The N1 sensor in the real world?

Started Dec 14, 2012 | Questions thread
Eternalstudent
New MemberPosts: 16
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Re: The P7100's secret weapon
In reply to Jared Huntr, Dec 16, 2012

Jared Huntr wrote:

Eternalstudent wrote:

Jared Huntr wrote:

HappyVan wrote:

No comparison.

See this sample.

http://forums.dpreview.com/forums/post/50311379

With a f1/8 lens, N1 can be held to ISO 400 for most indoor social scenes. It's almost as good as D300 at low ISO. For best results, shoot in RAW with NR off and tweak accordingly.

The P7100 has a feature called BSS which dates back as early as the 900 series 'twisty' cams. BSS (Best Shot Selector) rapidly takes as many as 10 shots while you hold down the shutter button, keeping only the sharpest shot in the series. In the old days, this was all we had instead of VR/IS and actually worked quite well. Now combined with the P7100's VR, it makes hand-held, low ISO/low shutter speed shooting a reality, better than just VR itself. It is a very welcome feature, which I last used on my Nikon 990. The N1 really should have come with this feature (unless I missed it).



From the Nikon V1 manual:

Smart Photo Selector Mode

Choose Smart Photo Selector mode for photos that capture a fleeting expression on the face of a portrait subject or other hard-to-time shots such as group photos in party scenes. Each time the shutter is released, the camera automatically selects the best shot and four best shot candidates based on composition and motion.

If I understand correctly, Smart Photo is based on assessing the subject matter of the image rather than being based on a purely technical measurement of sharpness regardless of content.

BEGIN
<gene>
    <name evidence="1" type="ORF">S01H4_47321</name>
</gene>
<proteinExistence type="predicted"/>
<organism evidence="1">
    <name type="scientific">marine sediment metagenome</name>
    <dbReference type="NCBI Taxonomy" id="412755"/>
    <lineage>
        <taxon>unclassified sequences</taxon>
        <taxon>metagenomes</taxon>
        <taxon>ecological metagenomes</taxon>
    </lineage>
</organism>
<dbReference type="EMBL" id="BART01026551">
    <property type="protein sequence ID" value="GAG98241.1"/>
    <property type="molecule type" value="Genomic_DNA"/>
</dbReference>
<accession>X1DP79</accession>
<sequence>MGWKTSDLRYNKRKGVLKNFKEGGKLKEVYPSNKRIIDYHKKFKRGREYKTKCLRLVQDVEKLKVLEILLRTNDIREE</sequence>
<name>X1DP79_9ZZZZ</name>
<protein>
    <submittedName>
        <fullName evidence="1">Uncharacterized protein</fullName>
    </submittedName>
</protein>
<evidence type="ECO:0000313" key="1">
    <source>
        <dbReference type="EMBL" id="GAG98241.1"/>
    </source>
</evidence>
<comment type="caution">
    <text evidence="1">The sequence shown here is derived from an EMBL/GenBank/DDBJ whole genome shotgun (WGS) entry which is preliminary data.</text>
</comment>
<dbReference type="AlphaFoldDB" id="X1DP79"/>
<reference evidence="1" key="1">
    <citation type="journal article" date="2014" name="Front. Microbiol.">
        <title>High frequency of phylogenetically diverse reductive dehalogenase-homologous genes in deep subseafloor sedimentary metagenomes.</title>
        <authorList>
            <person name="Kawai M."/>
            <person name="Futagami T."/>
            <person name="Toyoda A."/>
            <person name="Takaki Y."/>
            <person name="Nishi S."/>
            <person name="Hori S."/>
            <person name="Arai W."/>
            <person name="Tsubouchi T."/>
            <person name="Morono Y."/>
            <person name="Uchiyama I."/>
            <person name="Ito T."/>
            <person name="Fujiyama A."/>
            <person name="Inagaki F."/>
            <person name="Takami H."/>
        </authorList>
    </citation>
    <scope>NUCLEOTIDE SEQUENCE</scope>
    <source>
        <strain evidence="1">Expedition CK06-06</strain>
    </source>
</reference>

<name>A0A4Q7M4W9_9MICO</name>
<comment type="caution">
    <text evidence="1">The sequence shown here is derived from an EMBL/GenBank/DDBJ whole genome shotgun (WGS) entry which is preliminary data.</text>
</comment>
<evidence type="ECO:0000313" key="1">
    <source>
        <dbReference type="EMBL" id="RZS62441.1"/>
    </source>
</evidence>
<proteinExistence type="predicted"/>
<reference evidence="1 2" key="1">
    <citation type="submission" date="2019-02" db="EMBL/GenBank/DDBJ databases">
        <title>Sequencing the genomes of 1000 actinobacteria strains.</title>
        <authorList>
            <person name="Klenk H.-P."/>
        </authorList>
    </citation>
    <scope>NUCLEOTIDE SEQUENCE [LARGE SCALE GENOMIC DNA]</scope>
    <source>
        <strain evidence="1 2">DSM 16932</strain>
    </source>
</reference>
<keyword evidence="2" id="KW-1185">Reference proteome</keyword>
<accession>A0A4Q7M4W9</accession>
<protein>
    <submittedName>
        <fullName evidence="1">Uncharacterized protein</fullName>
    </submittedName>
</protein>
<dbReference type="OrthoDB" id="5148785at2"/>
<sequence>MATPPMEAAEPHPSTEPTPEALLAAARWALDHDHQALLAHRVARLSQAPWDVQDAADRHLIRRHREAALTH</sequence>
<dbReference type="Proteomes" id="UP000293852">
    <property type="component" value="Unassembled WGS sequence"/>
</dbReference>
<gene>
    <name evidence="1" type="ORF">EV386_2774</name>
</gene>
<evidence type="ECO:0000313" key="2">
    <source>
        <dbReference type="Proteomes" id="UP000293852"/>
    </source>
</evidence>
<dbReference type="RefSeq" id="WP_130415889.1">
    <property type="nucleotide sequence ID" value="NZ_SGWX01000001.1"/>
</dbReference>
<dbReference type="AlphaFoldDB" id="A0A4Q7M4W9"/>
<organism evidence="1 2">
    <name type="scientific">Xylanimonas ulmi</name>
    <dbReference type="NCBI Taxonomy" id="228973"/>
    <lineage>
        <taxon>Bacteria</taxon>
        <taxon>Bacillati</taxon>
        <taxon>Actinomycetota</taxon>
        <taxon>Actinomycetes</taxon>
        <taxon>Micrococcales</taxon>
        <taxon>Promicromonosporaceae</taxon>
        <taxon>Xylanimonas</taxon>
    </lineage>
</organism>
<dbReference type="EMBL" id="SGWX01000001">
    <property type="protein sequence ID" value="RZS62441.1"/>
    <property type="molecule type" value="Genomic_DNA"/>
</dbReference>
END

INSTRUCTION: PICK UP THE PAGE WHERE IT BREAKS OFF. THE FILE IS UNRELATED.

Not according to the DPR review which states this:

"Smart Photo Selector mode is a kind of 'super' auto mode which takes 20 images at 60 fps. It then selects, based on composition and sharpness, the five 'best' and saves them on the memory card. The very best image (in the camera's opinion) is displayed in review mode, and by pressing the OK button you can view the other four saved images, and change your favorite if you disagree with the camera's judgement.

In practice the system works well but is far from perfect. Often the image that is displayed in review mode is not necessarily the one that we would have chosen. It appears the system prioritizes image sharpness over a subject's open eyes while often it's probably easier to live with a small amount of blur than a subject with closed eyes. That said, in reality this is not much of a problem as you can manually review the four additional images which have been saved by the camera and pick the one you like best."

I don't know if BSS is the same, but you do lose a lot of control as soon as you turn the dial to SPS, and you have to use auto-everything.

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